A federal investigation into ticket-fixing as political favors in Philadelphia Traffic Court is expected to culminate today morning with sweeping indictments of most of the current judges and some retired judges, reports the Philadelphia Daily News. Thomasine Tynes, who retired as the court’s president judge in July, said that she expects a crowd in federal court when she shows up to surrender and be charged. “The whole court, as far as I was told,” Tynes said when asked who else would be charged with crimes.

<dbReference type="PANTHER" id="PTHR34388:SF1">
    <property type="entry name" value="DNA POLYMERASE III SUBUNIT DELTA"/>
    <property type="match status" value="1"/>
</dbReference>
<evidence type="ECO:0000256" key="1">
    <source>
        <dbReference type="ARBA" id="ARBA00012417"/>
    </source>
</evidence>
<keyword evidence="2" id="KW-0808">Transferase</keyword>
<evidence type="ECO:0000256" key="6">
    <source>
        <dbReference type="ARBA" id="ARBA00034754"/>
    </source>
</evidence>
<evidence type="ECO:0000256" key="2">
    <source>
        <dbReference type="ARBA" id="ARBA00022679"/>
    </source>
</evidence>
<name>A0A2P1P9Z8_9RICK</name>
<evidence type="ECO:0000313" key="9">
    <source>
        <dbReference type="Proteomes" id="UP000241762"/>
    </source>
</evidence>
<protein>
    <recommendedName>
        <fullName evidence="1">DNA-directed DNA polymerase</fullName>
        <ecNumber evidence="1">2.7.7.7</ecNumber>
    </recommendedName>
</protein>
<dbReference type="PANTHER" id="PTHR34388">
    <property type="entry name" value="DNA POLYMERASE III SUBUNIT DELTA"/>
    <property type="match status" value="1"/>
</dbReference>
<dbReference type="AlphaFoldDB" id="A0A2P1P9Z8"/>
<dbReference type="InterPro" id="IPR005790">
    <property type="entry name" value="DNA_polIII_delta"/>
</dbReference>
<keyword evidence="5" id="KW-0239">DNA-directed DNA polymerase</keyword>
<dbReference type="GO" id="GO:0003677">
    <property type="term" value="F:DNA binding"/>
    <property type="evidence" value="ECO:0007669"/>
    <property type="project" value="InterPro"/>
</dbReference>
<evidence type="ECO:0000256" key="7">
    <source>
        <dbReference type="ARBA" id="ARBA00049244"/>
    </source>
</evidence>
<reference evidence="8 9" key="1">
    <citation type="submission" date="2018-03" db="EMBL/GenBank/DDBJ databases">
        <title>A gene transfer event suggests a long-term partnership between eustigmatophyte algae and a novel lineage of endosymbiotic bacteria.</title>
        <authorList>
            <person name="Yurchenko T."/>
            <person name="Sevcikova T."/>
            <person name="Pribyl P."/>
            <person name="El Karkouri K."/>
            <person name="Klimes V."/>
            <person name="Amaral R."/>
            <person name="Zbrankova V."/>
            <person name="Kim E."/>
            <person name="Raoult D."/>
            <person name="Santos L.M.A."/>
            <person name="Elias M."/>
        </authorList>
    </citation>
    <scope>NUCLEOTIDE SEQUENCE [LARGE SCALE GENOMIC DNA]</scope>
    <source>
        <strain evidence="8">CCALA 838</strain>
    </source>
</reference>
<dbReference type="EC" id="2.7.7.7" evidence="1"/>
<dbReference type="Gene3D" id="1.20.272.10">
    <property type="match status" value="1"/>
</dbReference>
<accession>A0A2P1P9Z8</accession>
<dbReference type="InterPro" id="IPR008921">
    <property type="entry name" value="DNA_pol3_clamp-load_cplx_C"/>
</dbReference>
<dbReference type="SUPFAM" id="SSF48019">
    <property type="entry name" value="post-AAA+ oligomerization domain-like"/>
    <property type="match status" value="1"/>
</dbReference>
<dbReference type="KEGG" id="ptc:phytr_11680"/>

Tynes insisted that she was innocent, emphasizing that she took no money to fix any traffic case. “It’s devastating to me, mentally and physically,” said Tynes, 70. “I had a gorgeous reputation. I’m ruined by this.” A consulting firm reported in November that Traffic Court had a “two-track system of justice, one for the politically connected and another for the unwitting general public.” The report described an informal system of requests for special treatment handed to judges on index cards that were tossed in the trash after trial. Special treatment ranged from downgrading of traffic charges to outright acquittals to the most valuable political perk: A “not guilty in absentia” verdict, which meant the defendant didn’t even have to show up in court.